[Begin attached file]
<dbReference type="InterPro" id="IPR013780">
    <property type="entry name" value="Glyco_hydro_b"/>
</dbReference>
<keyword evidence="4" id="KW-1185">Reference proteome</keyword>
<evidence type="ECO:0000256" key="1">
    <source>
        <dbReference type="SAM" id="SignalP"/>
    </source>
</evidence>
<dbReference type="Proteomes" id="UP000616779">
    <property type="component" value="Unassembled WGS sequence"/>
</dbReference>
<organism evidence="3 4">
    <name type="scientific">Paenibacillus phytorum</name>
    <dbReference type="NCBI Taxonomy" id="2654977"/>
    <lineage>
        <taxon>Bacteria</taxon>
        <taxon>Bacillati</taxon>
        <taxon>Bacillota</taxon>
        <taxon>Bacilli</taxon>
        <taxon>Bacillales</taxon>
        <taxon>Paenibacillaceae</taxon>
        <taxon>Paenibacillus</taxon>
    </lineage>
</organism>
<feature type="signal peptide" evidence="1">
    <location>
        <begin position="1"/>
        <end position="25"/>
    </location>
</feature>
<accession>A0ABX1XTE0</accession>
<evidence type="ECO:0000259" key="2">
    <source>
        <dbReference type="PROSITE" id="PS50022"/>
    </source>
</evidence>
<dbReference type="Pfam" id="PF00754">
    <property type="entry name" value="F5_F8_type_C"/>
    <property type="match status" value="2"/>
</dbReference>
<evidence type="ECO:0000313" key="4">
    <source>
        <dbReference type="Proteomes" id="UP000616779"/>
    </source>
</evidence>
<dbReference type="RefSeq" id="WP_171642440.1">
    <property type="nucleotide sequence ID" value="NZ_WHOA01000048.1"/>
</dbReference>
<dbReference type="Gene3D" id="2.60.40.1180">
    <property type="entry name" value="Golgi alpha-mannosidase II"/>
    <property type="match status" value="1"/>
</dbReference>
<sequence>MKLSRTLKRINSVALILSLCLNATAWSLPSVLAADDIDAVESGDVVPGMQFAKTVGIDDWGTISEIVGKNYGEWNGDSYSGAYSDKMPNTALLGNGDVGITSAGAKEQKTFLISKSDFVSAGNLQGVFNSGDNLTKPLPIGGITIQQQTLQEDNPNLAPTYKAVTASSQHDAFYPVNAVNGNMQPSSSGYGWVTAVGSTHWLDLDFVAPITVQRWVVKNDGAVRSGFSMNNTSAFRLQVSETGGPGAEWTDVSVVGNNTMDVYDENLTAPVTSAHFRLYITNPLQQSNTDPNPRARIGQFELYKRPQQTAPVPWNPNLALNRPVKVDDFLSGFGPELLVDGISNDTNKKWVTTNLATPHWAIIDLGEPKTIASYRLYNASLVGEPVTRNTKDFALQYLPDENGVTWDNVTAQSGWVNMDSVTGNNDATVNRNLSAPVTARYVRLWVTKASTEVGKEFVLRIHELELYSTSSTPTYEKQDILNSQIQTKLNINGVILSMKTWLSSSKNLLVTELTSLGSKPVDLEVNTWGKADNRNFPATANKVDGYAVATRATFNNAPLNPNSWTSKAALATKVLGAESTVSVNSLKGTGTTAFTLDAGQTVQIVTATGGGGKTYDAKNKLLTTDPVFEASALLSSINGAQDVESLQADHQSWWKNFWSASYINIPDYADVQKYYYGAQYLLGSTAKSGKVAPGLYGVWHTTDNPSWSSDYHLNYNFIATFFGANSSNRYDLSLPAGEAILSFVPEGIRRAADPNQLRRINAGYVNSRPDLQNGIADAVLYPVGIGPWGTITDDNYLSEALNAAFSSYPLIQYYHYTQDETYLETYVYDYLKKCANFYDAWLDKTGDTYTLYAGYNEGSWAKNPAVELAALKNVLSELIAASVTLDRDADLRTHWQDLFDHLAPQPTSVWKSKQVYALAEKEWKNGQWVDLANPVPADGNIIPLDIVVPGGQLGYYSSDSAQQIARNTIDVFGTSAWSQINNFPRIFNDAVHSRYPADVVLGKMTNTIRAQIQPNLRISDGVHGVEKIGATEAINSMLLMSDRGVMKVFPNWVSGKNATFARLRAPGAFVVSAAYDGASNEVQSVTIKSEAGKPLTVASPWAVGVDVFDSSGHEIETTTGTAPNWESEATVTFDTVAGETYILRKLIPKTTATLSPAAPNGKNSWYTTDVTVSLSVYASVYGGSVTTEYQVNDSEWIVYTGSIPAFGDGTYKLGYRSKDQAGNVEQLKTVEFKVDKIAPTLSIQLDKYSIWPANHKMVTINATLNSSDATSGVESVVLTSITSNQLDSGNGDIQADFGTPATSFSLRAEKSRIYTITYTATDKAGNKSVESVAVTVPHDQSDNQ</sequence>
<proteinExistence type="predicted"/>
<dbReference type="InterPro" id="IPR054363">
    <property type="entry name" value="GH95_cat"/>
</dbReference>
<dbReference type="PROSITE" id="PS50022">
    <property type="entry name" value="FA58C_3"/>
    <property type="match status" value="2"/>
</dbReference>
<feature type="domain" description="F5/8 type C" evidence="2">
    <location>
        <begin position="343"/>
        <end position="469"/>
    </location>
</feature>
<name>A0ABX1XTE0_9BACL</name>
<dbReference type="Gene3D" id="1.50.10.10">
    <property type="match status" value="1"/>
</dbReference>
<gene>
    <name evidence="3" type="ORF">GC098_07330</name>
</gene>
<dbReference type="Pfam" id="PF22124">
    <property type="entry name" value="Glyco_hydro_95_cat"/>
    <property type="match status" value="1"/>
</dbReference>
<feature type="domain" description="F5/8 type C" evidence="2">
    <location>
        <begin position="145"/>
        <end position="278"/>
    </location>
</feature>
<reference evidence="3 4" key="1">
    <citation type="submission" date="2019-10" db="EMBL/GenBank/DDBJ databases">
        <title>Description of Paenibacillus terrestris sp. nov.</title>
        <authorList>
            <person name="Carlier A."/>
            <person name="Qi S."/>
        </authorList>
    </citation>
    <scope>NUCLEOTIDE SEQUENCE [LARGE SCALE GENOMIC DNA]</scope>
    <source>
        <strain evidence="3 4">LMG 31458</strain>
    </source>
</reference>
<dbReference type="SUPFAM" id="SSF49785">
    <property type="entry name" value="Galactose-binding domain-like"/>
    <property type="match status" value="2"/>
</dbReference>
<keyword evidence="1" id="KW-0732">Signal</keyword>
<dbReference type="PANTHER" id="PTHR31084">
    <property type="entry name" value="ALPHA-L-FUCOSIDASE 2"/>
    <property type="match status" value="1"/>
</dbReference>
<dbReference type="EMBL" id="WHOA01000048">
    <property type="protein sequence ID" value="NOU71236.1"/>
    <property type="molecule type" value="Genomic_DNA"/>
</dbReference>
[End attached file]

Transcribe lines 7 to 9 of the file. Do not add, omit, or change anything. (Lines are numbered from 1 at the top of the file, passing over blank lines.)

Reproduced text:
        <dbReference type="SAM" id="SignalP"/>
    </source>
</evidence>